Practical ecological knowledge for the temperate reader.


"Habit: Annual, perennial herb, rhizomed or stoloned. Stem: prostrate to erect, ribbed or +- so or not, glabrous or hairy, generally with adventitious roots. Leaf: cauline, alternate, petioled or not; ocrea papery, rarely +- leaf-like, opaque, persistent or disintegrating, glabrous to variously hairy; blade lanceolate or ovate to hastate or sagittate, entire. Inflorescence: axillary, terminal, generally spike-like; flowers 1--14; peduncle present, pedicels present [or 0]. Flower: bisexual or functionally +- unisexual, base not stalk-like; perianth not or +- enlarging, bell-shaped (urn-shaped, rotate), glabrous, gland-dotted or not, green-white, white, pink, or red; perianth parts 4--5, fused 1/4--2/3, outer 2 > inner 2 or 3; stamens 5--8, filaments free, cylindric, thread-like, glabrous, outer fused to perianth tube or not, anthers elliptic to ovate, yellow, pink, or red; styles 2--3, erect to reflexed, free or fused, stigmas head-like. Fruit: included or exserted, brown or dark-brown to black, not winged, discoid, lens-shaped, or 3-angled. Seed: embryo curved."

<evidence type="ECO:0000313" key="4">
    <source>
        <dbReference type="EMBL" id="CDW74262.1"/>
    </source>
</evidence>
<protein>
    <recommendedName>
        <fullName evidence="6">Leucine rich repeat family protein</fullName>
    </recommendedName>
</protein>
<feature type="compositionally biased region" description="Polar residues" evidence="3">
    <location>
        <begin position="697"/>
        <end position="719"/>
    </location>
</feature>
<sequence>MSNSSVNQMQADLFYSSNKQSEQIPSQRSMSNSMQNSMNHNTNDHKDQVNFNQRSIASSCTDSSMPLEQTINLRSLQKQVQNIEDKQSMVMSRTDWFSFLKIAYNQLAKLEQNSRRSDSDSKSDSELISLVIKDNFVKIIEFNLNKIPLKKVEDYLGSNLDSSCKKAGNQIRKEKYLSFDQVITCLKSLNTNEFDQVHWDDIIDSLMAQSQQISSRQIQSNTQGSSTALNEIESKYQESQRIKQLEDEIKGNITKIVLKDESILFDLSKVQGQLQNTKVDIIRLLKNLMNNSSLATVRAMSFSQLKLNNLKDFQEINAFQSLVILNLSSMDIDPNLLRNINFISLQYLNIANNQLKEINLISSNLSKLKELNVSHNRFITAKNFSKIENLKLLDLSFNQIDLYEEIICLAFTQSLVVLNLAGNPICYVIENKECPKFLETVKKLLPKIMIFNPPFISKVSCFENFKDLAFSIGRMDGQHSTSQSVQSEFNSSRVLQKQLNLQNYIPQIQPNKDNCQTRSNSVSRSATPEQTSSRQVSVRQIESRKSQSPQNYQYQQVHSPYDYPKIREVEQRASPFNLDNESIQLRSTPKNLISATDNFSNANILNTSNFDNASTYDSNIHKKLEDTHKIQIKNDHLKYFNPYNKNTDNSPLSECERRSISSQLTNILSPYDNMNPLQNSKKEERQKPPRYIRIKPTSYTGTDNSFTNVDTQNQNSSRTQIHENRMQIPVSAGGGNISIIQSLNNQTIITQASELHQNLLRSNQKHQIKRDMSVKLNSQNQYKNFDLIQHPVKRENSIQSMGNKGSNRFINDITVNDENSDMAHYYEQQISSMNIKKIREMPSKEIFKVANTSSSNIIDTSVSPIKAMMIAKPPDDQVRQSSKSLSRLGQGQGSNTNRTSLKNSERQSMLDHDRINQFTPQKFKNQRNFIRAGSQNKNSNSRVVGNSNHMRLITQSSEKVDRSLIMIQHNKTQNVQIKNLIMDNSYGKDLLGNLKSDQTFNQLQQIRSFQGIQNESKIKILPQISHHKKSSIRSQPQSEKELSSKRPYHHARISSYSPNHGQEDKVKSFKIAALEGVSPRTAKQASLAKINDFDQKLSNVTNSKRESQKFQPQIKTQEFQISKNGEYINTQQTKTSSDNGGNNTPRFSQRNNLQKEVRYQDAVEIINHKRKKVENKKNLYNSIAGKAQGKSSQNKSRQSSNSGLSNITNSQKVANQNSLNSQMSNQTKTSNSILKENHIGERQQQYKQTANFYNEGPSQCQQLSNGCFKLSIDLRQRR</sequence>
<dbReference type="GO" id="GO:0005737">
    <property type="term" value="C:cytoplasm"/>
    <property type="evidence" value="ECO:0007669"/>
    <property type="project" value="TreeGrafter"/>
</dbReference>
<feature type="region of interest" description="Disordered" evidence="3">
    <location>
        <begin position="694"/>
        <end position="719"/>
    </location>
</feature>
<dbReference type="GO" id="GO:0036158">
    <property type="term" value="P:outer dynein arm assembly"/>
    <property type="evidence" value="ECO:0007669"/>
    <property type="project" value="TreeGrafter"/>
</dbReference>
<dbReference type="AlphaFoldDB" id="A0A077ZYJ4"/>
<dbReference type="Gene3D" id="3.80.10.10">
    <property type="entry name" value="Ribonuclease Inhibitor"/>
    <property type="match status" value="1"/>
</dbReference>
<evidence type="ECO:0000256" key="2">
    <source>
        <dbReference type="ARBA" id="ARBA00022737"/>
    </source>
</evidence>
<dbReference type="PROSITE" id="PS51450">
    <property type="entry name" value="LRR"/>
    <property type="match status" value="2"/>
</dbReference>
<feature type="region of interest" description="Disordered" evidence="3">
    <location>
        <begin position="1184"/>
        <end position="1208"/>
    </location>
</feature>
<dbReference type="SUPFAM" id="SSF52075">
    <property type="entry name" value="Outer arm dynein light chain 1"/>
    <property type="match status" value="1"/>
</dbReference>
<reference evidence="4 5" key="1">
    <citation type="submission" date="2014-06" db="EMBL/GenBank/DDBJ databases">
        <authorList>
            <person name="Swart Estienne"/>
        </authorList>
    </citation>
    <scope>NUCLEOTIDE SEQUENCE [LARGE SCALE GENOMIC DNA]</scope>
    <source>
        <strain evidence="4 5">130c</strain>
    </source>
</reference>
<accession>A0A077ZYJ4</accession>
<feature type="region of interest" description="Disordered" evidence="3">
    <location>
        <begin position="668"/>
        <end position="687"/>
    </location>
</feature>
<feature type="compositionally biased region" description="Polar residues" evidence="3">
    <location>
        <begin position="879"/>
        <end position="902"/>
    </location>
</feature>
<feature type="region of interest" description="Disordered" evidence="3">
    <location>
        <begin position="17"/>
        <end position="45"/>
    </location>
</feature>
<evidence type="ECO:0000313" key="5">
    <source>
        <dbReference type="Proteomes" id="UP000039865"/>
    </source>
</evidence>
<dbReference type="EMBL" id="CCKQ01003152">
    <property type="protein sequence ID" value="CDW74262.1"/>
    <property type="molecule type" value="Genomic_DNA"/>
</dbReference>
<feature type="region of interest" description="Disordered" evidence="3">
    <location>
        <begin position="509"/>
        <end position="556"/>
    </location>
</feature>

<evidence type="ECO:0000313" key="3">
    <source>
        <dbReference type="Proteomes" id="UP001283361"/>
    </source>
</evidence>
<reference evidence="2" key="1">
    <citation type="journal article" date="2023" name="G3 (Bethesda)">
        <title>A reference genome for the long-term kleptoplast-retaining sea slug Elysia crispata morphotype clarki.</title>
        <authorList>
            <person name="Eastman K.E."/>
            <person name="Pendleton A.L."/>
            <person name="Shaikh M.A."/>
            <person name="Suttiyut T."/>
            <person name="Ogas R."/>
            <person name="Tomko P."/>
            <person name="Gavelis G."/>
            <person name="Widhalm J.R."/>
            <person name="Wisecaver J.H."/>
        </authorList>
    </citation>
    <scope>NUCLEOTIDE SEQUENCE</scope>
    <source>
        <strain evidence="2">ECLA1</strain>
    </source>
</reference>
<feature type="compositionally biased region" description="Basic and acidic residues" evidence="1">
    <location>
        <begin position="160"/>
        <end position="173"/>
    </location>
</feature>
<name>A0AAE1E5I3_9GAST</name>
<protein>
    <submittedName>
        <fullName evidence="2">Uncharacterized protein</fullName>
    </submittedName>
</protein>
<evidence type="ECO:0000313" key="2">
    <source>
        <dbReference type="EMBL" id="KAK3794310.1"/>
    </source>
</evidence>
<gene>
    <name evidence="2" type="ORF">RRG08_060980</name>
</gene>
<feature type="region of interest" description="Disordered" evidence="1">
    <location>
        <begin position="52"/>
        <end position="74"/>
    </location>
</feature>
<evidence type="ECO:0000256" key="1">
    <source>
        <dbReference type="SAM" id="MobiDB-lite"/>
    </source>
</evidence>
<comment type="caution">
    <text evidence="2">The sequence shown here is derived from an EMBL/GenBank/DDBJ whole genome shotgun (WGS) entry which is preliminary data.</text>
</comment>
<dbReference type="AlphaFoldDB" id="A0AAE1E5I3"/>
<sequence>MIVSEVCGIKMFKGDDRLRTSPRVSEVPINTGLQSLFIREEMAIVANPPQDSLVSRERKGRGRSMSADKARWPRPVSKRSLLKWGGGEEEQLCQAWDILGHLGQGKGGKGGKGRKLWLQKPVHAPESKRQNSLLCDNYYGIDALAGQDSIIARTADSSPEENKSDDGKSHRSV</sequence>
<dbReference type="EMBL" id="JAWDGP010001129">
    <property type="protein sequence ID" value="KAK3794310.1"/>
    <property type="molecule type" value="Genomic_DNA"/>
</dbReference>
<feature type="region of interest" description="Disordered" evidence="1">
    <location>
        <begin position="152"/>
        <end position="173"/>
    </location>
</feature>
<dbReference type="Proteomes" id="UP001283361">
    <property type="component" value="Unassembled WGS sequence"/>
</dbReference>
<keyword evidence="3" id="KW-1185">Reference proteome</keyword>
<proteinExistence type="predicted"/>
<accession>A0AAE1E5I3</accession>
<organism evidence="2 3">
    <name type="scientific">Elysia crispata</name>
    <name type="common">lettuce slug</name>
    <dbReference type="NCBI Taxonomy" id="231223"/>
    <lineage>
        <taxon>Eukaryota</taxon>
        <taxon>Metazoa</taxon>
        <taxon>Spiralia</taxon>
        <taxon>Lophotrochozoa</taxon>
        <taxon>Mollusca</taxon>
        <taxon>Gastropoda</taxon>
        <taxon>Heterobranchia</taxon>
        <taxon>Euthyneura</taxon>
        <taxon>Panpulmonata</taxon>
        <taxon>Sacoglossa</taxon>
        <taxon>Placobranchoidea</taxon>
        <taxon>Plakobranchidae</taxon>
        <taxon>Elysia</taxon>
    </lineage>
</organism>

Species In Genus: "+- 100 species: +- worldwide. Etymology: (Latin: persica, peach, aria, pertaining to; from resemblance of leaves of some species to those of peach)" [Jepson]

Comment: "There is a close relationship between Persicaria, Bistorta and Polygonum." [Personal Observation]

Local Species;

    1. Persicaria amphibia var emersa - water smartweed [E-flora][TSFTK]